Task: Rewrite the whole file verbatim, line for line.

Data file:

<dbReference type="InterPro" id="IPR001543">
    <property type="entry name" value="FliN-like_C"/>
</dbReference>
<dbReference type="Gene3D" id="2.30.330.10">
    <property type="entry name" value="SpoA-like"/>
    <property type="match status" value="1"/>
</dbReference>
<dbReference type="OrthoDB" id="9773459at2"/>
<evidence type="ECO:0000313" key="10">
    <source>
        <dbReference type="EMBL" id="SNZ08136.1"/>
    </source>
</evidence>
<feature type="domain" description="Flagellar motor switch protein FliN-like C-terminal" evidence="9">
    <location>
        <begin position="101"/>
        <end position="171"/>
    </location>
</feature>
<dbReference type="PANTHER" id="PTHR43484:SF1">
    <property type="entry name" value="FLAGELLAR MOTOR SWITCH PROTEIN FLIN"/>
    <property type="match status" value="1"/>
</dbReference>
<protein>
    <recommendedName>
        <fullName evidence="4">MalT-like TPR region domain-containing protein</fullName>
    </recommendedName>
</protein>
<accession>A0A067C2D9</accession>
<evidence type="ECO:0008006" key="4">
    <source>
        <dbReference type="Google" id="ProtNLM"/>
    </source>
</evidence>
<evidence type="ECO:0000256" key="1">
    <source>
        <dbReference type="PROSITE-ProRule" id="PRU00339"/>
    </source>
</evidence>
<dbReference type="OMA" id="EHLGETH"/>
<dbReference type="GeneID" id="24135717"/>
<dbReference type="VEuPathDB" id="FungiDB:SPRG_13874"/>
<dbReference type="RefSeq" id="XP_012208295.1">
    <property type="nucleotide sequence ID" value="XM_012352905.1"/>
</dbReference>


<dbReference type="InterPro" id="IPR001543">
    <property type="entry name" value="FliN-like_C"/>
</dbReference>
<dbReference type="Gene3D" id="2.30.330.10">
    <property type="entry name" value="SpoA-like"/>
    <property type="match status" value="1"/>
</dbReference>
<dbReference type="OrthoDB" id="9773459at2"/>
<evidence type="ECO:0000313" key="10">
    <source>
        <dbReference type="EMBL" id="SNZ08136.1"/>
    </source>
</evidence>
<feature type="domain" description="Flagellar motor switch protein FliN-like C-terminal" evidence="9">
    <location>
        <begin position="101"/>
        <end position="171"/>
    </location>
</feature>
<dbReference type="PANTHER" id="PTHR43484:SF1">
    <property type="entry name" value="FLAGELLAR MOTOR SWITCH PROTEIN FLIN"/>
    <property type="match status" value="1"/>
</dbReference>
<protein>
    <recommendedName>
        <fullName evidence="4">MalT-like TPR region domain-containing protein</fullName>
    </recommendedName>
</protein>
<accession>A0A067C2D9</accession>
<evidence type="ECO:0008006" key="4">
    <source>
        <dbReference type="Google" id="ProtNLM"/>
    </source>
</evidence>
<evidence type="ECO:0000256" key="1">
    <source>
        <dbReference type="PROSITE-ProRule" id="PRU00339"/>
    </source>
</evidence>
<dbReference type="OMA" id="EHLGETH"/>
<dbReference type="GeneID" id="24135717"/>
<dbReference type="VEuPathDB" id="FungiDB:SPRG_13874"/>
<dbReference type="RefSeq" id="XP_012208295.1">
    <property type="nucleotide sequence ID" value="XM_012352905.1"/>
</dbReference>